Back to
The Front Page
News & Features
The Art of Croquet
Paintings from the National Croquet Gallery

Posted July 29, 1997

"I've always considered croquet more art than sport," says Theo Holcomb, founding director of the National Croquet Gallery, housed in a single turn-of-the-century room of Rhode Island's Newport Art Museum.

Supported by private contributions to the Croquet Foundation of America (its full name is the National Croquet Gallery, Hall of Fame and Archives), it was founded largely as a home for the Croquet Hall of Fame. Since it's official opening in 1993, however, most of the public notice has been for the art received and arranged by Holcomb and others, some of it a permanent part of the collection, most of the more distinguished pieces loaned for temporary display.

Since the late 19th century, an astonishing variety of art has been produced with croquet themes - some of it bearing impressive credentials and hefty price tags. One of Holcomb's most spectacular "discoveries" is a heretofore unknown Rockwell Kent (shown here). Holcomb traced it to a dining room in a private home in upstate New York and arranged a loan to the Gallery.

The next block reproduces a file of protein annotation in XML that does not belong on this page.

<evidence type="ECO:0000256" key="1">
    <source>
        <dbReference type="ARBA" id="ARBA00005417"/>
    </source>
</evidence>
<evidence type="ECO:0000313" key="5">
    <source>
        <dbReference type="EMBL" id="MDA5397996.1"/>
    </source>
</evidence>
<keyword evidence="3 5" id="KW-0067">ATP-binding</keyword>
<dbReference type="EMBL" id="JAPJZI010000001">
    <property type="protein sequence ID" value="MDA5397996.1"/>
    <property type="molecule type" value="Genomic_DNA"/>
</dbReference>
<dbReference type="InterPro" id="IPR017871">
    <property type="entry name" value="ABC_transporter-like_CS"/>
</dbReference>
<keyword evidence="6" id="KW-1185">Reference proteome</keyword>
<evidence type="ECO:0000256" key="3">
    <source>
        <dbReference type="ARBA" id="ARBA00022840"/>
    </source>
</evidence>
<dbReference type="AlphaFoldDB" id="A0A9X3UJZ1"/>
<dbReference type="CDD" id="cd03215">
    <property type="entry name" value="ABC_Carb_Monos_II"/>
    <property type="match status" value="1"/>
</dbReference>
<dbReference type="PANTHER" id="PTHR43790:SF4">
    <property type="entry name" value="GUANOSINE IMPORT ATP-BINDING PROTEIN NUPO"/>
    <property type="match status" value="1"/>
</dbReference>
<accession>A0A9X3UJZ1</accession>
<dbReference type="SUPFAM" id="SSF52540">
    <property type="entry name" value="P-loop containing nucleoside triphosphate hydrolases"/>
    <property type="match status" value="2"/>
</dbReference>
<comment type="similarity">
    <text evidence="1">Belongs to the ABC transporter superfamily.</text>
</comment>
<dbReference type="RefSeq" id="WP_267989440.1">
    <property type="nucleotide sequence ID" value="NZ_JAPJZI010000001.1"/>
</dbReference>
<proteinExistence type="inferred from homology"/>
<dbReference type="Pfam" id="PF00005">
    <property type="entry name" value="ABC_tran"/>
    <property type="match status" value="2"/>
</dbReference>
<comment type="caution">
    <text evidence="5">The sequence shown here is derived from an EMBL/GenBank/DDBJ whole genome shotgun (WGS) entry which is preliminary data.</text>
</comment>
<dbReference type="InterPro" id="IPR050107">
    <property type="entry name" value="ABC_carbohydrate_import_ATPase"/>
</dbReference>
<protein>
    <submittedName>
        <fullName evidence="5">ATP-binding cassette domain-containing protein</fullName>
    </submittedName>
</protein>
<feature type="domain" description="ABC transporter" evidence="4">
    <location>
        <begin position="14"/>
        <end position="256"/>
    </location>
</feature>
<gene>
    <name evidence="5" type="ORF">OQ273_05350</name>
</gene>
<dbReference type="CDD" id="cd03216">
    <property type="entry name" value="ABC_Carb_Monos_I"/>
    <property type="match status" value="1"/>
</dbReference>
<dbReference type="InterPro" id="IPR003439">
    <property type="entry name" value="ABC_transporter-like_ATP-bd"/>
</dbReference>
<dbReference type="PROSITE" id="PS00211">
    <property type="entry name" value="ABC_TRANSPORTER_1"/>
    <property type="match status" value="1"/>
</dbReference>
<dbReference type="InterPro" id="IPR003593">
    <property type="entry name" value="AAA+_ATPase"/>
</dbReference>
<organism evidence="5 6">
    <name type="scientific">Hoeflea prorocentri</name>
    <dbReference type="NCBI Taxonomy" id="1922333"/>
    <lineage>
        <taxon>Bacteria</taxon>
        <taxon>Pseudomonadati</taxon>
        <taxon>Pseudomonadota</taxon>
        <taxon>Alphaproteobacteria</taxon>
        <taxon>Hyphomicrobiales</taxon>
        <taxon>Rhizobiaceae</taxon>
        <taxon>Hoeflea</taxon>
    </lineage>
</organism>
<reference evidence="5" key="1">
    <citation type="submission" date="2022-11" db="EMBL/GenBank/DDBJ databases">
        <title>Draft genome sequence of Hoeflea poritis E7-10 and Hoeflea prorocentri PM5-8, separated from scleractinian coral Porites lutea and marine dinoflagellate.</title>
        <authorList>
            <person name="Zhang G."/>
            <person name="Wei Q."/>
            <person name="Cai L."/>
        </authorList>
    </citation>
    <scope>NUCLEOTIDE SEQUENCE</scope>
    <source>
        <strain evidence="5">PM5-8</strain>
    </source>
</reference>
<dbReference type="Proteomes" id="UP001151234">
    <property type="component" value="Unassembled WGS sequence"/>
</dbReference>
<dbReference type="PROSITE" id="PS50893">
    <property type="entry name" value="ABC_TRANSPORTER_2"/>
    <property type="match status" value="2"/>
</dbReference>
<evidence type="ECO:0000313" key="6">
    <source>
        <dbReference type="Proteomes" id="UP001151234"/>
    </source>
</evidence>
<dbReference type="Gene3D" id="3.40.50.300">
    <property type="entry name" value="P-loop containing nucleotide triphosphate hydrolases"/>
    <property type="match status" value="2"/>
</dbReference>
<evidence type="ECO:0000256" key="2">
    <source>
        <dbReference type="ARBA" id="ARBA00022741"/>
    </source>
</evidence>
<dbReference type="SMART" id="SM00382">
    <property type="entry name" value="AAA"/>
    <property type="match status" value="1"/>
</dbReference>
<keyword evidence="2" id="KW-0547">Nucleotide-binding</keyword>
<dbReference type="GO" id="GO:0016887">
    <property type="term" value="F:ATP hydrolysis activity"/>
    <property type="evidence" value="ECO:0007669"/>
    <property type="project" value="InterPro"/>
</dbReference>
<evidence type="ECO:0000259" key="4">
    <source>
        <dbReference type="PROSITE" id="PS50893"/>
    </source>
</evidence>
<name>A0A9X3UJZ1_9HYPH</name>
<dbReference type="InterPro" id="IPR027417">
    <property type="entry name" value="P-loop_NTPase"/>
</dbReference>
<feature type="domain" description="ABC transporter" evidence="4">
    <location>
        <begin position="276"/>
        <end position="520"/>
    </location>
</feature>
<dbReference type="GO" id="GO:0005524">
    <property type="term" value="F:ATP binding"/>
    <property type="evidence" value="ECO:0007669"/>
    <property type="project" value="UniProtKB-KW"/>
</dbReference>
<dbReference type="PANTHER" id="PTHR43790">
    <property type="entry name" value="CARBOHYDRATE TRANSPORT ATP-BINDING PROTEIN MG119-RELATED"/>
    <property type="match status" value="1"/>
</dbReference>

The Gallery usually has on display about 30 drawings and paintings amidst the other exhibits of the Croquet Hall of Fame and Archives. We present here four of them.

Stroll through our Digital Art Gallery to get a better view.

Croquet, Maine oil, by Rockwell Kent  [better view]

Three Ball Break acrylic, by Richard E. Lowe  [better view]

Croquet acrylic and oil, 1989, by T.O. Duncan  [better view]

Rover Combat pastel, 1993, by Richard McDaniel  [better view]

[We are indebted to Theo Holcomb and the Croquet Foundation of America for allowing us to reproduce these works of art from the National Croquet Gallery in Newport. These works may not be reproduced in any form without the express permission of the National Croquet Gallery.]

Back to Top   Copyright © 1996-2024 Croquet World Online Magazine. All rights reserved.